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Stroke risk cut 25% by switching to lower salt foods

Media release: 
26/03/2012

A new report from The George Institute for Global Health shows that dietary salt could be cut by 5 grams a day by switching to healthier foods. This would reduce stroke risk by one quarter and save thousands of lives in Australia each year.

The report is launched today to coincide with World Salt Awareness Week (25 March - 2 April) which has Salt and Stroke as this year’s theme.

“Excess salt in our diet greatly increases our risk of suffering from high blood pressure and stroke” says Professor Bruce Neal, Senior Director at The George Institute and Chairman of the Australian Division of World Action on Salt and Health (AWASH).

“It’s important to remember that it’s not just the salt people add at the table that matters.   Most salt is hidden in processed and fast foods so that even people who don’t add salt are still eating far more salt than is good for them.”

“This report shows how people can greatly reduce their risks by making better food choices.”

The Australian government recommends that you try to eat just 4 grams of salt a day and not more than 6 grams.  Most Australians eat far more than that  target, with consumption levels in recent studies suggesting daily average intake is about 9 grams, more than double the recommended amount.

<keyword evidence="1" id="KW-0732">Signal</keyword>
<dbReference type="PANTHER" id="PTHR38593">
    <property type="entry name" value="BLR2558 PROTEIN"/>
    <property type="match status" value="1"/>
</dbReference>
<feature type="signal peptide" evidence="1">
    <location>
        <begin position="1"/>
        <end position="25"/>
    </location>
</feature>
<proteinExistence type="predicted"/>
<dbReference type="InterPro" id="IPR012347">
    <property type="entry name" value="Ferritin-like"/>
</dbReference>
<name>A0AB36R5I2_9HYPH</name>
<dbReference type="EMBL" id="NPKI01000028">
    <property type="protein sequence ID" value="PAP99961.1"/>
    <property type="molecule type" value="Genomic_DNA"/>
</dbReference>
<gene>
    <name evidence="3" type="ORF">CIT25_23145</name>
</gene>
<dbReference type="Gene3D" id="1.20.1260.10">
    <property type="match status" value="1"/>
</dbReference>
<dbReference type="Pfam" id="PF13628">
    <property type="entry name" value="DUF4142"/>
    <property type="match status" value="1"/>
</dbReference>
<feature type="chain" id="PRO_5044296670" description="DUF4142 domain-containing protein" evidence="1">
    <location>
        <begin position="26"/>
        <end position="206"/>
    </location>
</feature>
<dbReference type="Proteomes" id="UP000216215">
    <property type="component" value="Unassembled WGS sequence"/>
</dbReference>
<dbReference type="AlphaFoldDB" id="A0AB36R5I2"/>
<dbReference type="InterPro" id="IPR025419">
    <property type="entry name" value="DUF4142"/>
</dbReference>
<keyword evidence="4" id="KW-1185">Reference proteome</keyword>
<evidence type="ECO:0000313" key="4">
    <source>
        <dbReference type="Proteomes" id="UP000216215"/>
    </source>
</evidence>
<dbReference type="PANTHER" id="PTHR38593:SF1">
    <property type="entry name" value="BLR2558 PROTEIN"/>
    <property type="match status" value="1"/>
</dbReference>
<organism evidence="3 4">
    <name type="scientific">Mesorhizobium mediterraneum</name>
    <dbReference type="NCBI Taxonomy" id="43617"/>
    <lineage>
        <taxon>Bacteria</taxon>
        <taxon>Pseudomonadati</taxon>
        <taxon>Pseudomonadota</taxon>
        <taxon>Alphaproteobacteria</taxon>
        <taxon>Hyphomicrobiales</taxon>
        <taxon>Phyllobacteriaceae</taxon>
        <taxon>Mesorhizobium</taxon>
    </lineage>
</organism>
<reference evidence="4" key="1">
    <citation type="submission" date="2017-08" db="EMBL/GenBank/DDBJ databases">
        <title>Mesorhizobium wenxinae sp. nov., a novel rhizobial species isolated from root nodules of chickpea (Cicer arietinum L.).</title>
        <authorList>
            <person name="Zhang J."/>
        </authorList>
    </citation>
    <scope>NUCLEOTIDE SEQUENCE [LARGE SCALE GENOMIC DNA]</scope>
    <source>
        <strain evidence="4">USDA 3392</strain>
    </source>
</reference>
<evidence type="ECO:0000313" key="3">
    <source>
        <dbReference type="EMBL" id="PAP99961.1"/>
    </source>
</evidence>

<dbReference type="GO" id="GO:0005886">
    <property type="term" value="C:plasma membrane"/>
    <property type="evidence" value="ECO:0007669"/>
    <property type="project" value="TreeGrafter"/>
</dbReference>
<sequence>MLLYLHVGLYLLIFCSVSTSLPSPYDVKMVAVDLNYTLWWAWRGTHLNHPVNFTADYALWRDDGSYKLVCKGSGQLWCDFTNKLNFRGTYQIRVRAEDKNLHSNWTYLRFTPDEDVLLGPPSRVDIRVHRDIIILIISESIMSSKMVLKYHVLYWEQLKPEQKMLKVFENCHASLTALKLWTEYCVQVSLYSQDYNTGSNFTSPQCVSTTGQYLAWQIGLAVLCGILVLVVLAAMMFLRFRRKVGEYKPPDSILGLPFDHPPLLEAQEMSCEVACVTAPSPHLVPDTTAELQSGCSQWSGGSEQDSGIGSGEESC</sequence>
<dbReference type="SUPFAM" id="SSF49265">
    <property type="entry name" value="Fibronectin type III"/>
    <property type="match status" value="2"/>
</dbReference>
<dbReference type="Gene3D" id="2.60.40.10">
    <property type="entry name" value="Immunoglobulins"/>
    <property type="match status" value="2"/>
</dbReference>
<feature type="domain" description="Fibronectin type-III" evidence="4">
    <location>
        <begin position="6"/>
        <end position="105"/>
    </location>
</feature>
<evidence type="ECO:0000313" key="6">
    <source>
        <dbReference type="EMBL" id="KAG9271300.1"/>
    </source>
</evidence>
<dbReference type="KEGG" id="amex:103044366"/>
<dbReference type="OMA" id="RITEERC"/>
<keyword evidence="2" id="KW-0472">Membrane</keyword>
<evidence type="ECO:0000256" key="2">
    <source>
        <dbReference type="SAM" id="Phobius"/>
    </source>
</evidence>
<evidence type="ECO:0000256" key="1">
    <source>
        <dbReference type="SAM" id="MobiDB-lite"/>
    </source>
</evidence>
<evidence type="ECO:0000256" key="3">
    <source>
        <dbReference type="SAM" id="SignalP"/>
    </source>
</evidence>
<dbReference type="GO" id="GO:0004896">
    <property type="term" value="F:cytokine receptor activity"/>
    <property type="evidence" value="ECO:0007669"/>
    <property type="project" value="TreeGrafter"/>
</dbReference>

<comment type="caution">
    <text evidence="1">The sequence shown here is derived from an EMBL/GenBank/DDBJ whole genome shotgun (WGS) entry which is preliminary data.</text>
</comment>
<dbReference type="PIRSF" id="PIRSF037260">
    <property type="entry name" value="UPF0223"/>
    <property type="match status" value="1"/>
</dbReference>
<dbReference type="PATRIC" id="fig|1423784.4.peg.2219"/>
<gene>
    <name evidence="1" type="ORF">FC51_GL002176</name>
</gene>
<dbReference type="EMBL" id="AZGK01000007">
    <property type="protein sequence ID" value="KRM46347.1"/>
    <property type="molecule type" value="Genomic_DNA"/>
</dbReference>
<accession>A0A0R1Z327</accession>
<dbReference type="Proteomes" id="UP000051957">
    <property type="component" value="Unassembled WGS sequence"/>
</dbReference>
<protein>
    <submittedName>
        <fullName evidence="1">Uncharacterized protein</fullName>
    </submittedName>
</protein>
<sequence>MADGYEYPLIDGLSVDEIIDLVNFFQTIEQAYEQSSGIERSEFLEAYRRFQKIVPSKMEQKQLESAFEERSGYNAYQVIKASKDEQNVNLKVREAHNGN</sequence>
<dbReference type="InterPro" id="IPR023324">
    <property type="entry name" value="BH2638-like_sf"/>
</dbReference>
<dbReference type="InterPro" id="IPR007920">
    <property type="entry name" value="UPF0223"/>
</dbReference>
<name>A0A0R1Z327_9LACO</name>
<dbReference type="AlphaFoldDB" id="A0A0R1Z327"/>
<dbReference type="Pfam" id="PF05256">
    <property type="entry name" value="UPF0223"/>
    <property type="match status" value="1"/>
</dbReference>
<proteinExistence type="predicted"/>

The George Institute report shows how simple switches from one processed food to another can help people to reach this target.  The report used data from FoodSwitch,* a smartphone application recently released through a collaboration between Bupa Australia and the George Institute. The app allows users to scan food product bar codes and suggests healthier alternatives. The iPhone app was launched in January and has already been downloaded by 150,000 iphone users.  The Android version is being launched today.

Dr Stan Goldstein of Bupa adds “The app is being used by doctors to help patients manage their health risks, but also by parents to teach their children about healthier eating, using real-time on-the-spot examples as they consider what goes into the shopping trolley.”

Warren Alexander of Wolli Creek, Sydney, who recently learned about the phone app says “I really love the FoodSwitch app, so much so that I now have my whole family using it. A close relative had a stroke three months ago so now the whole family is very aware of salt in our foods.  We’ve completely changed our eating habits as a result of the health scare, and since Christmas I’ve taken sugar and salt (out of) my diet and I’ve managed to drop 8 kilos in weight which has been a real benefit to my own health.”

This year, The George Institute is working with the Stroke Foundation to promote the links between salt and stroke with events in both Melbourne and Sydney during World Salt Awareness Week.

Says Dr Erin Laylor, CEO of the National Stroke Foundation: “Every 10 minutes someone in Australia will have a stroke.  Stroke is the second most common cause of death and a leading cause of disability. One in five people having a first-ever stroke die within one month and one in three die within a year. Almost nine out of ten stroke survivors live at home and many have a disability.”